Miami Burglary Lawyer: Understanding Burglary Offense In Florida
In Florida, a burglary charge follows an attempt to commit a crime by breaking or entering a vehicle, residential building, or structure. It is a crime of deliberately trespassing into someone’s property to commit petty theft or murder. A burglary offense can get you locked away in prison for many years and can take away your civil rights and freedom.
Florida state law defines burglary or breaking and entering as the illegal entry into a property or structure with the deliberate intent to commit a felony. This law applies to any property, be it public, private, commercial, or residential, and if you were not invited or authorized to enter it. Circumstances for each case are different and unique, and there are possible legal defenses that may be applied in your case to lessen the charges, for example, misdemeanor trespassing.
The Definition Of Burglary In Florida
Burglary, as we have seen, is the unlawful entry into a property, structure, or conveyance with the intent to commit theft or some other crime. This offense is usually different from trespassing in that the offender had good intent to commit an unlawful act. Burglary can still be an offense even if you were invited to the said property and whether or not you committed the crime when the owner was on-site or not. This law is explained in the Florida Statutes Annotated §810.02 thus:
- Deliberately and to intentionally commit an offense within the property.
- After the permission to stay within the property has been withdrawn
- The deliberate attempt to forcefully commit a felony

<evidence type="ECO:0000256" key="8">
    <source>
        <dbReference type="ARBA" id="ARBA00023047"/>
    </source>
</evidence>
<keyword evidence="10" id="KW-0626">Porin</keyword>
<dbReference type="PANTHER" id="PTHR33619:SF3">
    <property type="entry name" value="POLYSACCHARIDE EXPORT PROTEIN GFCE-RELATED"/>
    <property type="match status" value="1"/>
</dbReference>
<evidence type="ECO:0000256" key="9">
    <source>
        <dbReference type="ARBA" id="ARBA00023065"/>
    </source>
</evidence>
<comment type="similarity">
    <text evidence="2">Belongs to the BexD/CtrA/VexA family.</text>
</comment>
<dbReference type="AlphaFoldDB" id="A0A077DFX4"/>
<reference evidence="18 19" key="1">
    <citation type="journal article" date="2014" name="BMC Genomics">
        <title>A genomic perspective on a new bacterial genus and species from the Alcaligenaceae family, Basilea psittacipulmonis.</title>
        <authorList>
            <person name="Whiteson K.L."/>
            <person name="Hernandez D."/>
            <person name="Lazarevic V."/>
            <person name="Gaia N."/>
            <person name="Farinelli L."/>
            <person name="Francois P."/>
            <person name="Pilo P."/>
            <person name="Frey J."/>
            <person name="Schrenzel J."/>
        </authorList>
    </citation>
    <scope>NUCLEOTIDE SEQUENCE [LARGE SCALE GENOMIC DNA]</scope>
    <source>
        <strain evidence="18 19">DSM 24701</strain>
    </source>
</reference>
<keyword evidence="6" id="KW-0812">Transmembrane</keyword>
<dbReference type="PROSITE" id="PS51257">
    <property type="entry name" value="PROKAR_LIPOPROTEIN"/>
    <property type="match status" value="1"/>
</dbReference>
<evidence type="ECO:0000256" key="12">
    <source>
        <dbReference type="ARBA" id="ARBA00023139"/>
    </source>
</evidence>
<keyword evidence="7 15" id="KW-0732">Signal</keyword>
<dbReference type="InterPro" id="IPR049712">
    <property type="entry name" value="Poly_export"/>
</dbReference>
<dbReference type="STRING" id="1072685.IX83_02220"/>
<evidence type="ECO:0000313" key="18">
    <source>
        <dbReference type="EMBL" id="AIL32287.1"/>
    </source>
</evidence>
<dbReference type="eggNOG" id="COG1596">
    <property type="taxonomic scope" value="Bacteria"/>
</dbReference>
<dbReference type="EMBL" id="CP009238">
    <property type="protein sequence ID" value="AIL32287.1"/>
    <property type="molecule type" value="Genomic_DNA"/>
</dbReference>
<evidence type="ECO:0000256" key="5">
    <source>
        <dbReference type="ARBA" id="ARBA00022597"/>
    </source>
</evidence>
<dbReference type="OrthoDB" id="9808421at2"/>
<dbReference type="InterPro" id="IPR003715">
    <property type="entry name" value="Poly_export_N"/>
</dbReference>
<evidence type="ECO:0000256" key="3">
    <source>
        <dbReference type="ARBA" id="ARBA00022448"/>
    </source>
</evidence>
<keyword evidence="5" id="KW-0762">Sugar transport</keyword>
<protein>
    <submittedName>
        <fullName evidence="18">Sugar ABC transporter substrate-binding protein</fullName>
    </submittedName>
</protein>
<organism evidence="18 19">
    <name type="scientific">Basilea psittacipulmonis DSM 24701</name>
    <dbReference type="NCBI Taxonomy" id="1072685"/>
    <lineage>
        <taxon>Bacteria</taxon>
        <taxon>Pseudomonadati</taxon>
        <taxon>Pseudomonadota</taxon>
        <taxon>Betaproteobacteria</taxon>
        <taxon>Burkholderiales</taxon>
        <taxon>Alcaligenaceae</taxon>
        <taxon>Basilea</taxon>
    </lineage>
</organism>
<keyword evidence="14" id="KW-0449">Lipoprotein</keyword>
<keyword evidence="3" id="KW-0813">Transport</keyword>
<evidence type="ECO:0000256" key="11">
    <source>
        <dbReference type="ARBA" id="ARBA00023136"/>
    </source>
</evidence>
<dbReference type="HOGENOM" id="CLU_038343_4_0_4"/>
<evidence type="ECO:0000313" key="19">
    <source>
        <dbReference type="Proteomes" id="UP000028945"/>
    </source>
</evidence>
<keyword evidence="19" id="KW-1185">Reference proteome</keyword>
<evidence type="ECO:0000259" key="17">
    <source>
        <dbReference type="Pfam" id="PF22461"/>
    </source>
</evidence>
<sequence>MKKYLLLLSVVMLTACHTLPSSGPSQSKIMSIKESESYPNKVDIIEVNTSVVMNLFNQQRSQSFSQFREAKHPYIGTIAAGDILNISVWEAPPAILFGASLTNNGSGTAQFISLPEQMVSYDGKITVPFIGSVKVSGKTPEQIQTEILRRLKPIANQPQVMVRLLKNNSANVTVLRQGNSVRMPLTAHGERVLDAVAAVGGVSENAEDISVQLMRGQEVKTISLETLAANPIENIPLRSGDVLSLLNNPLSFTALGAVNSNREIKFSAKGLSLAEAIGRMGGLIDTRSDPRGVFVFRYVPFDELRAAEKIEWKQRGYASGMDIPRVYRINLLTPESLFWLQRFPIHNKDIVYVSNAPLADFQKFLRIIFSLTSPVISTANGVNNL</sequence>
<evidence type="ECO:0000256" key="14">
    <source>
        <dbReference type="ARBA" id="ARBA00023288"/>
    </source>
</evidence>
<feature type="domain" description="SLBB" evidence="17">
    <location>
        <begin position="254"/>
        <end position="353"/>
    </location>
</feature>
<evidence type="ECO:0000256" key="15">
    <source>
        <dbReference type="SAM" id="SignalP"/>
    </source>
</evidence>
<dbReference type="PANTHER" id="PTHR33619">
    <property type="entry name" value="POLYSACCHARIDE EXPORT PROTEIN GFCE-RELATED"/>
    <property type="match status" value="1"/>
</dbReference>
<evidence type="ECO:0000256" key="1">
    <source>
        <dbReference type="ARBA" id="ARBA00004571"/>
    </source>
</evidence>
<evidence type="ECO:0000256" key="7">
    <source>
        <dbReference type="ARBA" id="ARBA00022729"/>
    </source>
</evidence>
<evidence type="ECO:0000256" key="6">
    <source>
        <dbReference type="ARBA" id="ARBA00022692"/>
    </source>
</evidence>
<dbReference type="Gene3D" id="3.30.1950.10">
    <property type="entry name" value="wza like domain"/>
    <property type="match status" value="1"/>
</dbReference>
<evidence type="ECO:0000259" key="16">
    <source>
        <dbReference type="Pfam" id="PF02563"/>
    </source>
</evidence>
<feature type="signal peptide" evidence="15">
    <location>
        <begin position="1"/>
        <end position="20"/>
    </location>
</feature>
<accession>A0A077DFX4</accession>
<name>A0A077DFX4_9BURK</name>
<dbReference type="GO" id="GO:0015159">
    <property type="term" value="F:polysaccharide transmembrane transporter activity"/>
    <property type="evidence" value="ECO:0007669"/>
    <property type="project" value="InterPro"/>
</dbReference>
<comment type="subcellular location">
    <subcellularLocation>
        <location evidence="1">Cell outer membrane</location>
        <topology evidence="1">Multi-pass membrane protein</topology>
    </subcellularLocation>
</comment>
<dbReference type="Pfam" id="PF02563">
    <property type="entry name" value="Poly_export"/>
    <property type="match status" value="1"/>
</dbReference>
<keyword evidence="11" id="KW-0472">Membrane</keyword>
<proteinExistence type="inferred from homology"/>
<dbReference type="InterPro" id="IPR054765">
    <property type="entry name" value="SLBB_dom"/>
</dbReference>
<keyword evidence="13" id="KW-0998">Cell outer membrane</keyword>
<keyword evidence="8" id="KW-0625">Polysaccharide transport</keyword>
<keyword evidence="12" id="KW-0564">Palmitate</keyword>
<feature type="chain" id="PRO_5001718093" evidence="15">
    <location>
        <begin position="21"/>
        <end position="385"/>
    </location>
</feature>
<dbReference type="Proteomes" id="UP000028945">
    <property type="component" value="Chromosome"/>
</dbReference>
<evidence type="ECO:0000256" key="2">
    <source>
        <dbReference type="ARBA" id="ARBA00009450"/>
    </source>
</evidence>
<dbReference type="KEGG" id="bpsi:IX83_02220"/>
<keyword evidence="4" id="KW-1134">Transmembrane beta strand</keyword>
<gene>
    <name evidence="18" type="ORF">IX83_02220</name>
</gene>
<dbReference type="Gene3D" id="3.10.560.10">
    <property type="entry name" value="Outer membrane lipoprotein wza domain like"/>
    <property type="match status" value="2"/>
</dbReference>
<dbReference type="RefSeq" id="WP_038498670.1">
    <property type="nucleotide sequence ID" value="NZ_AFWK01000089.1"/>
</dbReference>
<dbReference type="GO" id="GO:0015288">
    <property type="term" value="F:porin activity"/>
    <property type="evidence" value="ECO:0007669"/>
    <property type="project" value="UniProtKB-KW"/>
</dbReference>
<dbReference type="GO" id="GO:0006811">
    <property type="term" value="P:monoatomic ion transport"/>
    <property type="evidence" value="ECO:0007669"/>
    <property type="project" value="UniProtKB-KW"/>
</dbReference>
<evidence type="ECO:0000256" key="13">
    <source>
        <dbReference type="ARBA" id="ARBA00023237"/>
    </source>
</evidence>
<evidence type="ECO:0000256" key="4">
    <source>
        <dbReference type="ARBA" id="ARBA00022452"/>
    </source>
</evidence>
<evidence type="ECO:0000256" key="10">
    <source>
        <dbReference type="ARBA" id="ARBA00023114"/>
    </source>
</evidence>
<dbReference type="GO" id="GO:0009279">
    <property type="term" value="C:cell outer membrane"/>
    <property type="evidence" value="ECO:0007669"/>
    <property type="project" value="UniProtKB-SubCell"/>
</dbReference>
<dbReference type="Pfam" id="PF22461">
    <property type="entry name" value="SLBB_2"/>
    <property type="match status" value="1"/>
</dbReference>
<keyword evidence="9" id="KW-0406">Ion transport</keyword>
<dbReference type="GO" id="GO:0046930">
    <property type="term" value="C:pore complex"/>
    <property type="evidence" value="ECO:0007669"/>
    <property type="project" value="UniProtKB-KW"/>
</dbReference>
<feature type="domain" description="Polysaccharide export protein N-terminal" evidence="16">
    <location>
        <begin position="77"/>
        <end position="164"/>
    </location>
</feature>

The Three Burglary Charges Under Florida Law
There are three burglary charges that apply under Florida State laws. These are third degree felony, second degree felony and first degree felony. They are explained below.
The third-degree felony charge for burglary includes burglary of a structure and conveyance. These charges also include smash and grab burglaries involving automobiles where one breaks a car window to steal something of value. The structure or conveyance must not have any other occupants, and no assault or battery may have occurred at the time of the alleged offense for you to be charged with a third-degree felony.
For you to be charged with a second-degree felony for burglary, you must not have assaulted or bartered another person when the alleged offense occurred. You also entered a structure, dwelling, or conveyance unlawfully and with the full intent to commit a crime. The dwelling structure or vehicle may or may not have occupants when you entered and remained therein. However, breaking into a place where people sleep to commit a criminal activity is considered the most severe offense within the second-degree felony category. The charge can be even harsher if drugs and controlled substances are involved.
The first-degree felony for burglary is the most serious and one that carries harsher consequences. This charge typically attracts only one sentence: a lifetime sentence in prison. This charge entails entering a dwelling, structure, or conveyance with or without permission while armed with a deadly weapon and with the full intent to commit a crime. This offense and potential penalties are explained in the Florida Statutes Annotated §810.02. Also, you don’t need to flash the dangerous weapon to intimidate or threaten the dwelling structure or conveyance occupants to be charged with the offense. The law and the charges apply as long as you had the said weapon and intended to inflict harm to those occupants.